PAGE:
SBD says - At the beginning of the pandemic, it was predicted that the shared mobility market was going to be one of the most affected by lockdowns. Ultimately, the result has been mixed. While some major services were pulled (including some major OEM-operated brands), others entered the market during the pandemic.
Surveys are showing people being more careful about using public transport, due to social distancing, and shared mobility services are well placed to offer options that sit somewhere between that and owning a vehicle. A new type of customer means that shared mobility services will have to adapt to new challenges and introduce new business models in the coming months to find a place in the upcoming post-pandemic world.
Senior Shared Mobility Specialist
The scatter chart below is built, using data from SBD's Electric Vehicle Guide, to show the change in battery size (kWh) of Battery EVs available in China, Europe and the US in 2019 and then 2020. While at first it may appear that not much has changed, closer inspection reveals that there has been a significant increase in availability of vehicles in the 70kWh-85kWh range in all three markets. It's also worth noting how many new models have been introduced in China, and how drastically that would affect the other two regions if they went international. The speed at which the story is changing in China is something global OEMs need to be watching very closely.
SBD says - Though the 2019 and 2020 graphs initially appear similar, some subtle differences signal important regional trends. Chinese OEMs have continued to introduce more vehicles in every segment of the market, yet broadly centered around a 55kWh average battery size. The European market had been a bit separated between small city cars and highway-going ICE-replacements, and while the European city car segment has not seen much growth recently, the larger saloons, sedans, and SUVs are becoming more numerous while also expanding the medium-sized battery segment around 60kWh. This model expansion helped to propel the European EV market to record sales in 2020, exceeding forecasted sales after only 8 months. The American market, where vehicles are larger and distances are greater, is beginning to show real signs of life as OEMs introduce EVs at both the top and bottom of the range, hoping for more electrification support under the Biden administration. The next 2 years will see an influx of electric trucks which will fill out the top end of the this chart.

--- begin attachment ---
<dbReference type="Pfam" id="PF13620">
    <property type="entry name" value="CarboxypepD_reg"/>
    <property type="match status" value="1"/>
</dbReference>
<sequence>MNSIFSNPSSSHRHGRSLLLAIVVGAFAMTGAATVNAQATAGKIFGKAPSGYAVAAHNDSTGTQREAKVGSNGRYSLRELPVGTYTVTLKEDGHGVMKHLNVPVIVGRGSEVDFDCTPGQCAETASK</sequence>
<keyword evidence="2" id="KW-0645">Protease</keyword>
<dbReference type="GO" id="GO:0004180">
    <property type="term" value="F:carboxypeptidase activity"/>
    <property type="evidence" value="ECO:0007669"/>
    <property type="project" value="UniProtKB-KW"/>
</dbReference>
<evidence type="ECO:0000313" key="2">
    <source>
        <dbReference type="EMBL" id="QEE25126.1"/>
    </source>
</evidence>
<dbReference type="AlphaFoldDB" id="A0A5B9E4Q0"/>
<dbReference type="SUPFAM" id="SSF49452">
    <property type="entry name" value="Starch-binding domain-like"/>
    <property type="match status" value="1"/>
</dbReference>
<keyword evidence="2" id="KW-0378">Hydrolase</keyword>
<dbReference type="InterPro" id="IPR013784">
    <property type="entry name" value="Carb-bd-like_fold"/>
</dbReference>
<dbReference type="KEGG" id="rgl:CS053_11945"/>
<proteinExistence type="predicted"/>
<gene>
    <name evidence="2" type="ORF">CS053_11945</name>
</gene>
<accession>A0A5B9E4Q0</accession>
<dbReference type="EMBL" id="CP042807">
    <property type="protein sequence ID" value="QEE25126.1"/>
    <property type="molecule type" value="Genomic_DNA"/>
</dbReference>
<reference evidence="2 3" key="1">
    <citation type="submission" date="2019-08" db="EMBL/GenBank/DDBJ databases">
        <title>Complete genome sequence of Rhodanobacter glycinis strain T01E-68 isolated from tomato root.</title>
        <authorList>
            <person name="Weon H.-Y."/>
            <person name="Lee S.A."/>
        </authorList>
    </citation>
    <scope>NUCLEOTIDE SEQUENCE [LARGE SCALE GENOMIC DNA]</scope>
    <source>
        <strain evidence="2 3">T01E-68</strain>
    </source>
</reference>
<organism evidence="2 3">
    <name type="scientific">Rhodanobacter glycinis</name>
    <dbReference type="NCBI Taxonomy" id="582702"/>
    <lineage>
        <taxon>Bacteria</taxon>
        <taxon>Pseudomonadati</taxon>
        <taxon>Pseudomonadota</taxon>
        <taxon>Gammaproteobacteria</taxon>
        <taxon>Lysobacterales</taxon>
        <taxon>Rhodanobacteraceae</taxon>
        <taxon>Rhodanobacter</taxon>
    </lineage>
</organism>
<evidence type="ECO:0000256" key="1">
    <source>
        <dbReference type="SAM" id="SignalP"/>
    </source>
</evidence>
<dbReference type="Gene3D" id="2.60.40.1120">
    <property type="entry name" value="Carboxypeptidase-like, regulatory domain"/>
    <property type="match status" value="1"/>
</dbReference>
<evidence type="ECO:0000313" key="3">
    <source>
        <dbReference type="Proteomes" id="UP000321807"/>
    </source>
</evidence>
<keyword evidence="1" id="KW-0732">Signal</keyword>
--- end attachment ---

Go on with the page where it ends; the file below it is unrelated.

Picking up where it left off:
Senior EV Specialist
According to SBD's Cyber Guide, there was a 64% increase in cyber attacks in 2020 compared to 2019. Many of these attacks came from White Hat hackers designed to highlight weaknesses as part of bug bounty programs, but 28% of attacks in 2020 came from Black Hat hackers with a particular focus on vehicle theft, data theft and business disruption.
The chart below highlights the increase of attacks in 2020, and the position of vulnerability many OEMs are facing in 2021.
SBD says - While car hacking has been on the rise over the last few years, 2020 shows a spike in the numbers. However, it is not a one-sided fight, as 2020 also saw the widespread integration of security controls by vehicle manufactures. We have been helping OEMs and suppliers revisit their cybersecurity processes and methodologies, and evaluating their security controls. Additionally, our compliance teams are also seeing an increase in activity as vehicle manufacturers come to terms with the emergence of new standards (ISO 21434) and regulatory requirements (WP.29).
Senior Cybersecurity Specialist